Psychology Melbourne Blog

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Neuropsychology offers hope for learning disabilities

Edited by Jill Wright,

neuropsychology offers hope for learning disabilities

The expert psychologists at Psychology Melbourne's child and family services centre are watching very closely as a coalition of US legislators who recently formed the Bipartisan Congressional Dyslexia Caucus push ahead with plans to introduce policies that will assist individuals with the condition to pursue educational and career opportunities.

The coalition is strongly supported by the Yale Centre for Dyslexia and Creativity. The combination of legislators and an Ivy League university is a model that we could certainly do with in Australia, not just to promote helpful measures, but also to educate the public about the condition.

Research at Yale, for instance, appeared in an article on dyslexia in the Wall Street Journal, which pointed out, among other things, that although only about 5% of children have been formally diagnosed, as many as one in five Americans has some degree of dyslexia.

What is also important is the way the Yale centre implicitly acknowledges that despite their disability, people have succeeded in overcoming their limitations and achieving extraordinary success, not just in creative areas, but in professions including medicine and law. That is reflected in the WSJ article.

As one of our clinical psychologists points out, dyslexia is only one specific learning disability which can impact on the way individuals absorb and process new learning and express what they have learned.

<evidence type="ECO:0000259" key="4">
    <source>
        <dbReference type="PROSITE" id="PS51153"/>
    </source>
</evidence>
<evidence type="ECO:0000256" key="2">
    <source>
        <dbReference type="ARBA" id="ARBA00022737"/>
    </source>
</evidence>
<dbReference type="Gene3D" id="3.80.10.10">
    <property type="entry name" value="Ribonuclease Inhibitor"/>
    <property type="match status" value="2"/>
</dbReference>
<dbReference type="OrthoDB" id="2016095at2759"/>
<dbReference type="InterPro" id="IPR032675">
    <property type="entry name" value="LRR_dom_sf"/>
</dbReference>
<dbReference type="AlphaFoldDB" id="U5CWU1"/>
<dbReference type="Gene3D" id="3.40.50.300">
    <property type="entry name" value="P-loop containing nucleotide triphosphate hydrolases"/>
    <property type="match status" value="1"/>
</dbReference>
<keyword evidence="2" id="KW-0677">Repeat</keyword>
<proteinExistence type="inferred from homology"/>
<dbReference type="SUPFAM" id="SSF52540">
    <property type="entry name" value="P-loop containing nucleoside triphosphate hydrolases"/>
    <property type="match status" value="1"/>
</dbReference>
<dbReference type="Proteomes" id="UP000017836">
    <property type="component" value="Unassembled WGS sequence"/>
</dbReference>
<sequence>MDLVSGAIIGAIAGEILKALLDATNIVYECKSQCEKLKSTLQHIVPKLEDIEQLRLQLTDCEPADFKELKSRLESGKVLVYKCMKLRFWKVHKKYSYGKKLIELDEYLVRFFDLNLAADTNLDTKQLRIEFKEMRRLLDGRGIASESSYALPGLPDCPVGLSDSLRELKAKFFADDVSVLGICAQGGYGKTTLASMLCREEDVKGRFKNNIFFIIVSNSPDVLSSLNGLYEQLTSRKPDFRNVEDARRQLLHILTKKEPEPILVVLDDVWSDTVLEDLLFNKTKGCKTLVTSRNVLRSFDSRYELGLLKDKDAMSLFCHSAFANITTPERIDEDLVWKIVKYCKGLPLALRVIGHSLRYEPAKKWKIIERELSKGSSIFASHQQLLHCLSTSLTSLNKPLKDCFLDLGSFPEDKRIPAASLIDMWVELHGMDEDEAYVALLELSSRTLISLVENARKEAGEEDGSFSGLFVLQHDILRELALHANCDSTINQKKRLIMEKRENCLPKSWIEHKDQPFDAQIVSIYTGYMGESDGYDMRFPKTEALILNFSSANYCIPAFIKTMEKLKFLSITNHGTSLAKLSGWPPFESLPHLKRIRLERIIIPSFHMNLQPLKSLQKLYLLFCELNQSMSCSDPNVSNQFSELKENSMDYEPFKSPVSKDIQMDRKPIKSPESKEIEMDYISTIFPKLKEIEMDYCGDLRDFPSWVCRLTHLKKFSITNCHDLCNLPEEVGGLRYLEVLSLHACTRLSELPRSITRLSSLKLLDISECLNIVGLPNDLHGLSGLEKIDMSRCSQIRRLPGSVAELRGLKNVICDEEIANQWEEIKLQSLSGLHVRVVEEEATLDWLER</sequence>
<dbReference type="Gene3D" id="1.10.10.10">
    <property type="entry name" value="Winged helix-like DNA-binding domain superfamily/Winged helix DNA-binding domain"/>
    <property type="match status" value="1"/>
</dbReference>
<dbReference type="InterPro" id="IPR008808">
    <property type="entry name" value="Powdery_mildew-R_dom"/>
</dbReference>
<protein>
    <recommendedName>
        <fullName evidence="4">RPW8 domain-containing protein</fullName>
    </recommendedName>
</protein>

All too often, they will have difficulties at school and may also experience bullying, depression and low self-esteem.

That makes it essential that any disability be identified as early as possible and early, individualised intervention put in place.

Terms like dyslexia can be too broad and non-specific and may not help parents, teachers or therapists to fully understand a child's needs. A diagnosis of dyslexia does not necessarily tell us how we can help a child.

There is increasing evidence that neuropsychological testing should be used in assessment of learning disabilities to pinpoint any impairment in particular areas of functioning. That screening allows clinical psychologists and neuropsychologists to make useful recommendations - not just for children, but also for adults. Psychology Melbourne can perform those tests and use them to develop appropriate responses.


About the editor, Jill Wright

Jill Wright (MAPS, AAFT, AICD) is the Director and Principal Psychologist at Psychology Melbourne. Jill was twice elected General Director of the Australian Psychological Society and established the APS Victorian branch Study Group Network. Find out more about Jill Wright.